We were all taught the rules of English in school, but language has a funny way of not staying the same for long. Language is constantly evolving, which is why the AP Stylebook is updated every year with new terms and trends that reflect the conversations occurring in the media and society as a whole.
Earlier this year, editors at the Associated Press revealed the 2022 AP Stylebook updates that will be included in the stylebook’s biennial printed edition, as well as online. Updates to the latest edition of the guide were largely driven by the news of the past year, according to AP Stylebook Editor Paula Froke.
Whether you’re a new PR pro or an experienced practitioner, here are the 2022 AP Stylebook updates you need to know:
#1: Inclusive Storytelling Takes Center Stage
This year, the biggest focus for the AP Stylebook editors was creating an entirely new chapter on inclusive storytelling. The chapter includes advice for both writers and editors, with a special emphasis on the language used in inclusive storytelling.
“Inclusive storytelling seeks to truly represent all people around the globe. It gives voice and visibility to those who have been missing or misrepresented in traditional narratives of both history and daily journalism,” the entry says. “It helps readers and viewers both to recognize themselves in our stories, and to better understand people who differ from them in race, age, gender, class and many other ways.”
The chapter goes on to emphasize that inclusive storytelling is essential to accuracy and fairness in writing, and it should be part of decision-making and coverage for organizations. (Need some pointers on how to make your content more inclusive? We’ve got you covered!)
#2: Two Paths Toward Inclusion
Interestingly, the AP Stylebook section on inclusive storytelling offers writers two distinct but equally important paths when writing:
- Cast a wide net: If a story requires expert insight or analysis, don’t stick to the same people that have always been the ones to share their thoughts, opinions or information. Widen the search to places you normally don’t go to. If you’re out in public looking for voices to weigh in on an issue, try to speak to a wide variety of people: different genders, ages, from different neighborhoods or communities, and more.
- Home in on individual communities or voices from that group: Often a story gets told from one perspective, but there’s an opportunity to tell deeper, enriching stories by digging a little bit deeper. The guide urges writers to examine how a larger issue can be experienced differently based on race, gender, class, age and other factors. Opportunity lies in finding those unique perspectives.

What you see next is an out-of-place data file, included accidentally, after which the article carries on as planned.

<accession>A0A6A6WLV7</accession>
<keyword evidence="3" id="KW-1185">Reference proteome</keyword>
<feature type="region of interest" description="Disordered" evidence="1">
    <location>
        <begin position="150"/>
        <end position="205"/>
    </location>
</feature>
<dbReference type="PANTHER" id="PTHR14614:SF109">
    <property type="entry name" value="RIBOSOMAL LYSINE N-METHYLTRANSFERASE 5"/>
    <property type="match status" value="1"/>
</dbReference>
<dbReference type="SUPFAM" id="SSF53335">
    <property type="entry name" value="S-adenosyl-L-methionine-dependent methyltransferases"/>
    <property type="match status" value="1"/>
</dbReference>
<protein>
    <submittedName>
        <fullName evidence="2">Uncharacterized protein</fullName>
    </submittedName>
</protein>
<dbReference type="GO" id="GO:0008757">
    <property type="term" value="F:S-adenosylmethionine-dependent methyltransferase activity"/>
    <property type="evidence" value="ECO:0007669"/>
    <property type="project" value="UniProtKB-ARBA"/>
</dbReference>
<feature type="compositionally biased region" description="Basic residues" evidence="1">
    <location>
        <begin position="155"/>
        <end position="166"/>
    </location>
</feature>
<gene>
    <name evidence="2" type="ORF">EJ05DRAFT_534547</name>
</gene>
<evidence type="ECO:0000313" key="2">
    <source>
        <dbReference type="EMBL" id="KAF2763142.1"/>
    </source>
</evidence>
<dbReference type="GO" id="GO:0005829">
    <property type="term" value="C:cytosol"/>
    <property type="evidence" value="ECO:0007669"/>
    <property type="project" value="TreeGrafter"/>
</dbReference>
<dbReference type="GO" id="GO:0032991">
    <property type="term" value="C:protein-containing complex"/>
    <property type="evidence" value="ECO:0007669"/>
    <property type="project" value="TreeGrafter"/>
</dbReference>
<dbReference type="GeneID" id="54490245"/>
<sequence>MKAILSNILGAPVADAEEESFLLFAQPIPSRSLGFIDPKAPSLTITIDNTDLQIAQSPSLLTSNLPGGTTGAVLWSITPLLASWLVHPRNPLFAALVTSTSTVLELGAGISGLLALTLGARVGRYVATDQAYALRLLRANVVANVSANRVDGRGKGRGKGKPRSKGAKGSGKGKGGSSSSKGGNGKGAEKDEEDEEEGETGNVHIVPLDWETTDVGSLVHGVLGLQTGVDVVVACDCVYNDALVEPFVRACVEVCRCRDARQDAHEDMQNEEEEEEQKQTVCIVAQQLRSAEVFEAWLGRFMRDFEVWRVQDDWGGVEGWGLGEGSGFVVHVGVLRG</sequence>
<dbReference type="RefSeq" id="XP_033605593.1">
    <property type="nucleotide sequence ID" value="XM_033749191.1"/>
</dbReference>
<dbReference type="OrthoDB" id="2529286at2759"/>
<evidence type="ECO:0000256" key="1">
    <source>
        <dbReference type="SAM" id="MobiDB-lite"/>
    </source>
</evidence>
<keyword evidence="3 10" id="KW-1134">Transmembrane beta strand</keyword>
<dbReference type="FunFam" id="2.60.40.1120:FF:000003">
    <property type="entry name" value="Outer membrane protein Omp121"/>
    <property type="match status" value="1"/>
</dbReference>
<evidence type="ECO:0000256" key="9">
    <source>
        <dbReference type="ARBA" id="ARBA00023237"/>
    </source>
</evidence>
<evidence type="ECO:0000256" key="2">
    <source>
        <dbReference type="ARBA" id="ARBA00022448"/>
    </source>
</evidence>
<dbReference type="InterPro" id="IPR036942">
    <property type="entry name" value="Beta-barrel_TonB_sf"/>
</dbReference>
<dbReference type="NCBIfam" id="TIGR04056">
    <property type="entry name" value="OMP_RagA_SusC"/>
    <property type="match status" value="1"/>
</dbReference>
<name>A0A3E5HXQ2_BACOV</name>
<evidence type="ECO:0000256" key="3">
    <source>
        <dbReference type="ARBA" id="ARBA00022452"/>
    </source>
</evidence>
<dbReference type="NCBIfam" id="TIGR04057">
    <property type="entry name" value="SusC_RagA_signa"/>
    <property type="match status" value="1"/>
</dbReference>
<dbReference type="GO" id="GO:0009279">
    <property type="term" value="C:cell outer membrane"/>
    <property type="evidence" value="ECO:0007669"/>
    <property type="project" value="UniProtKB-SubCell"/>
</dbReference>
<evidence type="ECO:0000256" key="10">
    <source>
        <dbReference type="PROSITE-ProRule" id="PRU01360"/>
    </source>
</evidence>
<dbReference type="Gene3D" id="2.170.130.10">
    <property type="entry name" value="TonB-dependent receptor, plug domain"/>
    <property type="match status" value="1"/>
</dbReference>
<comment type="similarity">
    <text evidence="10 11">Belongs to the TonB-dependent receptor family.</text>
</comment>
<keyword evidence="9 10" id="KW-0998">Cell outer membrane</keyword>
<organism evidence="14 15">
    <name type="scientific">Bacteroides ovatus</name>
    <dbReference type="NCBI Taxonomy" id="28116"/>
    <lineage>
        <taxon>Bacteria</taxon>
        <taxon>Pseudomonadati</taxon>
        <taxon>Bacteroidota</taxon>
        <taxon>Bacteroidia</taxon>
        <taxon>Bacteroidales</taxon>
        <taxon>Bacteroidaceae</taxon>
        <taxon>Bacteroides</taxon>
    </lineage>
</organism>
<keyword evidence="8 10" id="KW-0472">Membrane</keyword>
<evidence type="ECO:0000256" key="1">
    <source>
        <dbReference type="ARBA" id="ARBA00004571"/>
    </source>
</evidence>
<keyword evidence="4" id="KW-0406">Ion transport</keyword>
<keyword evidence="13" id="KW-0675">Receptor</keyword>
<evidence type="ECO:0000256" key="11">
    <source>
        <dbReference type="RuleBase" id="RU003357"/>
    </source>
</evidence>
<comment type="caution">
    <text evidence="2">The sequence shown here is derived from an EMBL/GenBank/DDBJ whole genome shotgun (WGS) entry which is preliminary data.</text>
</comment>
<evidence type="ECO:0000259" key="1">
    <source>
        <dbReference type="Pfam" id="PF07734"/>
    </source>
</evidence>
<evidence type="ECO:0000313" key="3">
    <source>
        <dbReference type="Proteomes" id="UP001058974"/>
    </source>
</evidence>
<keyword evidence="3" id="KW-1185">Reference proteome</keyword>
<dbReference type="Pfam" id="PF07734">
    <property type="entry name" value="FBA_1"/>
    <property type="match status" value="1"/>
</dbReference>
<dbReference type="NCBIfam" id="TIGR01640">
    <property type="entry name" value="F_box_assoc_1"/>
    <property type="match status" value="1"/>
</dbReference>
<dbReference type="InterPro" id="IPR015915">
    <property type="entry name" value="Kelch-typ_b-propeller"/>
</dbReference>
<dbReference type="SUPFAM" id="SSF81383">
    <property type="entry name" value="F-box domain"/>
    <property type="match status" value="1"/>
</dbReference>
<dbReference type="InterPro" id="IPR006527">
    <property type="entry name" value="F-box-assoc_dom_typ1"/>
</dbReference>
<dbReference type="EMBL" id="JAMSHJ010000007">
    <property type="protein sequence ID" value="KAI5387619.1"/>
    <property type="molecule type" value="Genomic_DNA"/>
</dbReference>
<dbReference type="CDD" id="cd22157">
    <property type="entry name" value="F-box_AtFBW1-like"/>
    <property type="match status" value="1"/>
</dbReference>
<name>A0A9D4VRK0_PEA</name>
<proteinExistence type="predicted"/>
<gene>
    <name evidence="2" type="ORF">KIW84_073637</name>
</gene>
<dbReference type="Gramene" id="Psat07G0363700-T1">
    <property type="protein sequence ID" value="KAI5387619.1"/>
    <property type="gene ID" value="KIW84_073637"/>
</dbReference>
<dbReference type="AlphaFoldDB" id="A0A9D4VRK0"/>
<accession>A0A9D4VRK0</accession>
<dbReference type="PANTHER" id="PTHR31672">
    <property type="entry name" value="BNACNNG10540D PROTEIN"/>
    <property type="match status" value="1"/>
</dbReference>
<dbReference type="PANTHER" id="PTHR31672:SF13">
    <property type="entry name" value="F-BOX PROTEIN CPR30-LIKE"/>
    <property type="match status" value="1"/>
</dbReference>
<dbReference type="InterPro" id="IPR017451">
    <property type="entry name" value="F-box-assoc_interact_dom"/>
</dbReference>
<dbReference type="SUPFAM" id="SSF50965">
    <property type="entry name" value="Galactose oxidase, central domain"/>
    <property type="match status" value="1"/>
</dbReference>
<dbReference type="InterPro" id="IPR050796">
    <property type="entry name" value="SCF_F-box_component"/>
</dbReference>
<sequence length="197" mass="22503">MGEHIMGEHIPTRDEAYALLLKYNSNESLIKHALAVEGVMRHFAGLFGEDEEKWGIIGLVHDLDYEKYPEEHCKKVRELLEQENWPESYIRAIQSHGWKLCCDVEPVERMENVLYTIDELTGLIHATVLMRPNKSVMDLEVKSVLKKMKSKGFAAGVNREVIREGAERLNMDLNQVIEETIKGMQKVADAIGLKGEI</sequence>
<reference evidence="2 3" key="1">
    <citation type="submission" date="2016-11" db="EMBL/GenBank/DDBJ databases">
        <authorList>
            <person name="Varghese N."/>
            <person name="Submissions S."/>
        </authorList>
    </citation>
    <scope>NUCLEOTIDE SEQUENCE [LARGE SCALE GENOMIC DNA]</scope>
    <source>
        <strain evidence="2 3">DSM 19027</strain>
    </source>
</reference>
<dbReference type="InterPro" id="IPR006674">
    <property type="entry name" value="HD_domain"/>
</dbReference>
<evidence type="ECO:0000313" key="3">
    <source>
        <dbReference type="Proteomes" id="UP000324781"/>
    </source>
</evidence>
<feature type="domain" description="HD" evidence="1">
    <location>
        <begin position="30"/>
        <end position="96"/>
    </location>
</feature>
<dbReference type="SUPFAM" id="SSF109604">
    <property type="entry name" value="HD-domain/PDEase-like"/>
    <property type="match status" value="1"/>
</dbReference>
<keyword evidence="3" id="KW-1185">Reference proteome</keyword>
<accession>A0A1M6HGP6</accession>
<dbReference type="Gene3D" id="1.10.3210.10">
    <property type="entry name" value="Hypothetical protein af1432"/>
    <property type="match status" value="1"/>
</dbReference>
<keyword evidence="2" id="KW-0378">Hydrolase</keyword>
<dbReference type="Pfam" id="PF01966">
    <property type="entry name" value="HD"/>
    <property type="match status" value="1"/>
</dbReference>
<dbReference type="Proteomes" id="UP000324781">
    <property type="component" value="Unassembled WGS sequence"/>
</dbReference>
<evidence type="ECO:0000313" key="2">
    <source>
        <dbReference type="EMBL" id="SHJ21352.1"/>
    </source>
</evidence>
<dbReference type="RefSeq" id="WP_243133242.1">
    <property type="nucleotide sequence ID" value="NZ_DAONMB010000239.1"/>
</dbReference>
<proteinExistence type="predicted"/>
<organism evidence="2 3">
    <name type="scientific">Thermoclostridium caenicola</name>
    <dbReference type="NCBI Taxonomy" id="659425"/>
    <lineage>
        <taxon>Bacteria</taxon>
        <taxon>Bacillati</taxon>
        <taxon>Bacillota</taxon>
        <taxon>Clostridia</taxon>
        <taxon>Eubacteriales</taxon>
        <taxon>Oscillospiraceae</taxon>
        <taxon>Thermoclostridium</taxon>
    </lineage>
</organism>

#3: Visuals Matter, Too
We’ve all heard the phrase that “a picture is worth a thousand words” — and the 2022 AP Stylebook updates include an entire section on considerations for inclusive visuals, too.
“For video, photo and graphics, approach assignments through an inclusion lens even before arriving on scene. Continue to assess throughout the shoot, while producing, and when editing,” the guide advises communicators.
As with writing, the AP Stylebook stresses the importance of seeking out a diverse range of voices and faces for visual assignments, particularly for stories that don’t specifically have to do with someone’s identity.
The guide even calls for visual producers to ensure a person’s humanity is depicted with care and attention paid to lighting, angling of shots and more. Since photography has existed, it has been difficult to accurately depict people with darker skin tones. Developing film relied on one particular image of a white woman that was used by technicians to tone and color balance images for many years, leading to inaccuracies in print and broadcast media for people with darker skin tones. This new section reminds creators to ensure there is no more racial bias in their photography and videography.
#4: Putting Updates into PR Practice
At the core of the 2022 AP Stylebook updates, editors are pushing writers and creators to strengthen their storytelling by seeking out unique, diverse perspectives that are often not considered. Simply taking the time to consider what additional voices or perspectives are missing goes a long way toward weaving a compelling narrative. To do that, expand your circle and stretch yourself. Invest the time in researching and finding new places and voices that you haven’t heard before — finding those new perspectives and angles will be more than worth the effort.
As public relations practitioners, we can apply these same principles to our work by pushing ourselves and our clients to find unique and different stories to tell about their organization, its members, and the people it serves. We can seek out diversity within the company and ensure the voices we offer up for media relations, content writing and social media are dynamic and varied. We can work toward showing diversity in the visuals that accompany press materials, pitches and social media posts.
Your work, and the end result that’s shared with the world, will be stronger for it.